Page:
In Aquilar, the United States Supreme Court held that there must be a "basis of knowledge" when the officer relies on hearsay information from a confidential informant:

[T]he magistrate must be informed of some of the underlying circumstances from which the informant concluded that the narcotics were where he claimed they were, and some of the underlying circumstances from which the officer concluded that the informant, whose identity need not be disclosed, ... was "credible" or his information "reliable."

The search warrant in Aquilar was held invalid because nothing in the affidavit established that the affiant had personal knowledge of the matter attested to or that the affiant's source spoke from personal knowledge rather than a mere suspicion. Aquilar, 378 U.S. at 113, 84 S. Ct. at 1513.

In Spinelli, the affidavit upon which the search warrant was based did not provide the magistrate any reason to support the *506 officer's conclusion that the informer was reliable. Nor did it contain a sufficient statement of the underlying circumstances from which the informer concluded that Spinelli was running a bookmaking operation. 393 U.S. at 416, 89 S. Ct. at 589.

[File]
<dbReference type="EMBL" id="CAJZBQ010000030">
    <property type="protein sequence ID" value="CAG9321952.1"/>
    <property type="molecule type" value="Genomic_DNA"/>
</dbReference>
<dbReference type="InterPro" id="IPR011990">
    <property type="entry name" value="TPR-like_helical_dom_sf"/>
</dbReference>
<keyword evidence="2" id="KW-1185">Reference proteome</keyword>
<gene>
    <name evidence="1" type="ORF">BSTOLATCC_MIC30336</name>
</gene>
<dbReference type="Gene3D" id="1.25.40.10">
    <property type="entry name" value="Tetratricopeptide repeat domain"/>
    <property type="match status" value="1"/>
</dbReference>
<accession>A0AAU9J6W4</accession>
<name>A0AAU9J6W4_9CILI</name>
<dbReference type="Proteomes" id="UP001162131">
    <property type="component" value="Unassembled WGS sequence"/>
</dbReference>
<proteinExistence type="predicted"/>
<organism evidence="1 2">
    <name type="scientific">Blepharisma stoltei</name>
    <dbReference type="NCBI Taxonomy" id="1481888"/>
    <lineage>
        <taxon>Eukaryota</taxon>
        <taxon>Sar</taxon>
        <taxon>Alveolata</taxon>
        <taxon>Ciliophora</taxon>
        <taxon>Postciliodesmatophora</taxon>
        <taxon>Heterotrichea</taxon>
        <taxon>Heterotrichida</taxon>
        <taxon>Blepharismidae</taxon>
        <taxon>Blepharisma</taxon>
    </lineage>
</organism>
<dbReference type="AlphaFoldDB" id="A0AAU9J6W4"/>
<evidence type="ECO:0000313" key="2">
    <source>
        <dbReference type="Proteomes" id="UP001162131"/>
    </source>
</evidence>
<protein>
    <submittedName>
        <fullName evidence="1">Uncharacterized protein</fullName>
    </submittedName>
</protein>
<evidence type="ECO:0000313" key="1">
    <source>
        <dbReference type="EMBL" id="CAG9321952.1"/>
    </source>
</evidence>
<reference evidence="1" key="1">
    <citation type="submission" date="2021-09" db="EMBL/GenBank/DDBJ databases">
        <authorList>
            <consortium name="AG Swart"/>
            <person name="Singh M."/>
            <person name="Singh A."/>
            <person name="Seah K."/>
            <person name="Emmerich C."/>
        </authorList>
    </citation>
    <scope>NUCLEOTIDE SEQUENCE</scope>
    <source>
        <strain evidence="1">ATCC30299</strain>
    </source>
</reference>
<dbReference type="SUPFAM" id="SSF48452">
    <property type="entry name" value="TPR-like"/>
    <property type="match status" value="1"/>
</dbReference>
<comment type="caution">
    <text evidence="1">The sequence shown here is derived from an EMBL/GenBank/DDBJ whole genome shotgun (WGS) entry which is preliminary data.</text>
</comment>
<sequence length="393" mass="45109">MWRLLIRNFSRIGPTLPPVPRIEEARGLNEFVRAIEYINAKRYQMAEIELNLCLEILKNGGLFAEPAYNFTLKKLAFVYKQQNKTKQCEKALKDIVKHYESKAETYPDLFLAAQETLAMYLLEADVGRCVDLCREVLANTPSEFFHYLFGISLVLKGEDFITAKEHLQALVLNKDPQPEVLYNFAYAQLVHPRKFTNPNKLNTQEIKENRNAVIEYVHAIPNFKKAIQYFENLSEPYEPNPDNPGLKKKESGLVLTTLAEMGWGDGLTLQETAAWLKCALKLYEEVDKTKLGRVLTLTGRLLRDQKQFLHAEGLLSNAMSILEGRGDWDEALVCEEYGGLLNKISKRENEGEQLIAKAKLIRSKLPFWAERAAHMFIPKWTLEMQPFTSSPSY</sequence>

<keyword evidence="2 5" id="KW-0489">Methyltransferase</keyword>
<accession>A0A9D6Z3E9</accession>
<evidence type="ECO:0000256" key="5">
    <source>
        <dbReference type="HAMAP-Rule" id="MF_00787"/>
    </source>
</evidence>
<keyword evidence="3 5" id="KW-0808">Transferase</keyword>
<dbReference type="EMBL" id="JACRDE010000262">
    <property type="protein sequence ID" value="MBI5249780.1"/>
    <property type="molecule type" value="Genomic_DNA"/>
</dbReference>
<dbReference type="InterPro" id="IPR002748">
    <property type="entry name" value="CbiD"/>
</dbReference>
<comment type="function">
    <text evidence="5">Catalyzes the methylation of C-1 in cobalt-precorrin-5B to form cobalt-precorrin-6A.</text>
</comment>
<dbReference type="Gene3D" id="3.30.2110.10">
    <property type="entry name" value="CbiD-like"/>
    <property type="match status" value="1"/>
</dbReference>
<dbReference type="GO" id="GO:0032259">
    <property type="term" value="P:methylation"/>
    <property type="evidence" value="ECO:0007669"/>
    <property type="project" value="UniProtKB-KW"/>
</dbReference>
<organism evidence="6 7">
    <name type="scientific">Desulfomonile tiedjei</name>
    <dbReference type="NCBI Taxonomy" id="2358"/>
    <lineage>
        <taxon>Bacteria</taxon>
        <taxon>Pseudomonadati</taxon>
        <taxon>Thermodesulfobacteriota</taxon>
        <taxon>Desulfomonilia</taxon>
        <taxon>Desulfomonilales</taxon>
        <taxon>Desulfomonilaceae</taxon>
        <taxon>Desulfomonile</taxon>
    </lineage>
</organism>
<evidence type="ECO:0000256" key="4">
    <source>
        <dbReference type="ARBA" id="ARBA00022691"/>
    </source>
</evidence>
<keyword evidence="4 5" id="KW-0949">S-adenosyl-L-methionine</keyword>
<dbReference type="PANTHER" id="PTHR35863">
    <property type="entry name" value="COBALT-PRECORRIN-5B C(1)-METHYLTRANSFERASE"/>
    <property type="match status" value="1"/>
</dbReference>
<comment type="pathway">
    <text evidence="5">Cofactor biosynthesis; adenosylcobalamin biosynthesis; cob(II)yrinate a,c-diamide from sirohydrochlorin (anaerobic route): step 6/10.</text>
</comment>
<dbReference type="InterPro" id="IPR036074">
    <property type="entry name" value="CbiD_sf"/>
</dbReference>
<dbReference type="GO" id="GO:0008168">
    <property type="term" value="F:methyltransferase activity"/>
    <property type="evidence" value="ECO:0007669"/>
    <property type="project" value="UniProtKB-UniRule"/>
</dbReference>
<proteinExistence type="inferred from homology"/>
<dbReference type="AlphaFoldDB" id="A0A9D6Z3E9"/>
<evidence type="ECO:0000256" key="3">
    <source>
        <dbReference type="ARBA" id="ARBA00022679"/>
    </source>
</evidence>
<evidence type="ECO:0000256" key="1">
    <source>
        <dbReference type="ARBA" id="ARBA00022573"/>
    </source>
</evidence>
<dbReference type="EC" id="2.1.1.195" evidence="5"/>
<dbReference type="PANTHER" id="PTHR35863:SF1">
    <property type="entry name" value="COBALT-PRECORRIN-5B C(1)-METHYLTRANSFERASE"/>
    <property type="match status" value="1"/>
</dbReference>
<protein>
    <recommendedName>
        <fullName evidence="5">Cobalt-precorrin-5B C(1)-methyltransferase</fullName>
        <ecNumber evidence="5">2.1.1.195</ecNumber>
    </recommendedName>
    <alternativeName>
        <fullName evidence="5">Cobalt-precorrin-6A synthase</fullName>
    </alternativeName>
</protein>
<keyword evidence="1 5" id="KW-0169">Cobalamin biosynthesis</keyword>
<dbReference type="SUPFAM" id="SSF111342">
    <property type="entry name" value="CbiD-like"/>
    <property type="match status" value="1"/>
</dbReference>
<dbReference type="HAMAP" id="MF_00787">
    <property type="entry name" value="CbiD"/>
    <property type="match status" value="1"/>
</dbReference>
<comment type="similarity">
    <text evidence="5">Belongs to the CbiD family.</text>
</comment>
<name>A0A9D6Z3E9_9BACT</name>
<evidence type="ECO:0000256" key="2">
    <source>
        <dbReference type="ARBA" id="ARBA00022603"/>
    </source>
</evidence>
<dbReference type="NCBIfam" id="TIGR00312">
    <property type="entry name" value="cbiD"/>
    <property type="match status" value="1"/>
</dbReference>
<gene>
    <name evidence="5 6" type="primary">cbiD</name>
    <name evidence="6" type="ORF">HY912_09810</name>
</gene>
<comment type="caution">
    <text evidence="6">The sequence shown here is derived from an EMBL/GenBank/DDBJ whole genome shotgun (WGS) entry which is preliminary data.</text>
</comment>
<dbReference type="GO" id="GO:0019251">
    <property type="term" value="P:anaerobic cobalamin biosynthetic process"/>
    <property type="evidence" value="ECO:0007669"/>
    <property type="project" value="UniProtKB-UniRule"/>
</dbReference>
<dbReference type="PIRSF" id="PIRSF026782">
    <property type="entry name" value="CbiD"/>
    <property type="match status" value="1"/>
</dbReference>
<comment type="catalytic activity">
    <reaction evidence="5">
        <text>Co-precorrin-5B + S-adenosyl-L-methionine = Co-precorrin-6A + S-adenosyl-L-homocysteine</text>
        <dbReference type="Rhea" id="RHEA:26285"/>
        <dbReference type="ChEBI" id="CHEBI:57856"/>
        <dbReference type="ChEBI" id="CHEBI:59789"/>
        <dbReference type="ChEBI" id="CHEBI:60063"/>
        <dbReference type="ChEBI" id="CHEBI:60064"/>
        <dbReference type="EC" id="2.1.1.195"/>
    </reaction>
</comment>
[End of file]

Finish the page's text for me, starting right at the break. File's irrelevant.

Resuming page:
In Illinois v. Gates, 462 U.S. 213, 103 S. Ct. 2317, 76 L. Ed. 2d 527 (1983), the information supporting the issuance of the search warrant was received in an anonymous letter. There was nothing upon which the investigating officers or the magistrate who ultimately issued a search warrant could conclude that the author was reliable. Significantly, the information supplied did not indicate the basis for the writer's predictions as to the future drug transaction. Yet, because of the "totality of the circumstances," the warrant was upheld.

The fourth amendment to the United States Constitution secures the "right of the people ... against unreasonable searches and seizures ... and no warrant shall issue, but upon probable cause, supported by oath or affirmation." In Jacumin, our Supreme Court compared the federal constitution's language with Art. 1, § 7 of the Tennessee Constitution:

[T]he people shall be secure in their persons, houses, papers and possessions from unreasonable searches and seizures; and that general warrants, whereby an officer may be commanded to search suspected places, without evidence of the facts committed, or to seize any person or persons not named, whose offenses are not particularly described and supported by evidence, are dangerous to liberty and ought not to be granted. (Emphasis added.)

Based upon that difference, the Tennessee Supreme Court refused to adopt Gates as an adequate test of probable cause: